For Ravinia tickets call (847) 266-5100 or visit

At the Grant Park Music Festival, Gershwin, Copland, and a father and son

This summer marks the 85th season of the Grant Park Music Festival with its 10 weeks of richly programmed concerts (running through Aug. 16) that can be enjoyed free of charge while picnicking on the lawn outside the Pritzker Pavilion in Millennium Park. You also can attend open lunchtime rehearsals,  which are generally held on Tuesdays and Fridays.

Carlos Kalmar, the Festival's artistic director and principal conductor -- who grew up in Uruguay, the son of Jewish parents who fled from Vienna in 1938 -- is a man of eclectic tastes with a keen understanding of how to attract audiences ranging from the most sophisticated concertgoers to casual passersby.

Consider just a few of the widely varied programs on offer in July, all featuring work by Jewish composers:

July 5 and 6: George Gershwin's "Concerto in F," with pianist Jeffrey Kahane and the Grant Park Orchestra . Also featured will be "emergency shelter intake form," a 2018 work by Kahane's son, composer-in-residence and singer-songwriter Gabriel Kahane, whose piece is described as "an oratorio that examines the scourge of deep poverty in America through the lens of homelessness and housing insecurity."

July 8 (at the South Shore Cultural Center) and July 11 (at the Columbus Park Refectory): The Suite from Aaron Copland's "Appalachian Spring," along with works by Bach and Gustav Holst.

July 10: A screening (on the park's giant GD screen) of that most beloved film, The Wizard of Oz , with the Grant Park Orchestra performing the iconic score by that brilliant team of Harold Arlen (the son of a cantor) and E.Y. "Yip" Harburg (the son of Russian-Jewish immigrants).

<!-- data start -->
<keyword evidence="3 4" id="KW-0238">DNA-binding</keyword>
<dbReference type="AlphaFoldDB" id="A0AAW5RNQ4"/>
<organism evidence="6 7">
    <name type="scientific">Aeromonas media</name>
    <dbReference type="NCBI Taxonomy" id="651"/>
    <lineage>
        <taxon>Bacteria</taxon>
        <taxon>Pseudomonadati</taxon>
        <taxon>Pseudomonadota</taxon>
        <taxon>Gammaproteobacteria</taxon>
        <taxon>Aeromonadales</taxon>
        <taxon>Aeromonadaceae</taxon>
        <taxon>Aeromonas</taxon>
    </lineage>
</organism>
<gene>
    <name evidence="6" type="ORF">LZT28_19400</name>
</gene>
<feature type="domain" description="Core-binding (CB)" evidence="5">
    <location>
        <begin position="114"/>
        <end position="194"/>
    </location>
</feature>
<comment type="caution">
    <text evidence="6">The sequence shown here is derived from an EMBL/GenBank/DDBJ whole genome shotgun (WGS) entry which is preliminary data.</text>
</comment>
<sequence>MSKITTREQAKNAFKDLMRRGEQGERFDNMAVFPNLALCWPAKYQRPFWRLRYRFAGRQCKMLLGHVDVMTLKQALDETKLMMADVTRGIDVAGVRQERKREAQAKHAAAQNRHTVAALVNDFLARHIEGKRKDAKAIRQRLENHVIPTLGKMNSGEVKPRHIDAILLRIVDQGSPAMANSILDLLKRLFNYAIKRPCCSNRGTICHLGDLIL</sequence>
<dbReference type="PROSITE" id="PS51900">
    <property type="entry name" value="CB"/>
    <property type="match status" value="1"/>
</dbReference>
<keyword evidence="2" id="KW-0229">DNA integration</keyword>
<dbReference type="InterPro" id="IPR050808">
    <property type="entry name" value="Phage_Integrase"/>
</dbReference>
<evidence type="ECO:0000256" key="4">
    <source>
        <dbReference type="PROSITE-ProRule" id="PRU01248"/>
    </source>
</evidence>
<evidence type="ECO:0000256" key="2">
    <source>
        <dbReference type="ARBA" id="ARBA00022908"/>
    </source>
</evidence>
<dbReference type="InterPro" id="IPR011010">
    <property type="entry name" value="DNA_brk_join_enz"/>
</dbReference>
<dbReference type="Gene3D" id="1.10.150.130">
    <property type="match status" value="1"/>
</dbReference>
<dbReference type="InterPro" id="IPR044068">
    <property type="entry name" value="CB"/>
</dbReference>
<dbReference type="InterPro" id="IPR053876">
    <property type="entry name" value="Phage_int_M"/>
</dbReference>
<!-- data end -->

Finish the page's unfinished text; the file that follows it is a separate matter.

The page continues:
July 18 (at the Columbus Park Refectory) and July 22 (at the South Shore Cultural Center): The Grant Park Chorus in the Parks (led by Christopher Bell, chorus director), will perform a cappella works and celebrate women composers, with a program featuring a world premiere commission by Lori Laitman, renowned for her cycles of Holocaust songs.

July 31: Kalmar will conduct the Grant Park Orchestra in Aaron Copland's Four Dance Episodesfrom the ballet,"Rodeo," plus works by Edward MacDowell and Shostakovich.

For additional information call (312) 742-7647 or visit

And for theatergoers, a play full of controversy

These days Steven Levenson is best known as the Tony Award-winning book writer of the hit Broadway musical, Dear Evan Hansen . But through July 7, you can catch his 2017 play, If I Forget , at Victory Gardens Theatre, 2433 N. Lincoln. Set in the months before the terrorist attacks of Sept. 11, 2001, it brings together a liberal Jewish Studies professor, Michael Fischer, and his two sisters, as they celebrate their father's 75th birthday, and engage in fierce arguments about everything from Michael's scholarly work to the pressures of caring for an ailing parent.

For tickets, call (773) 871-3000 or visit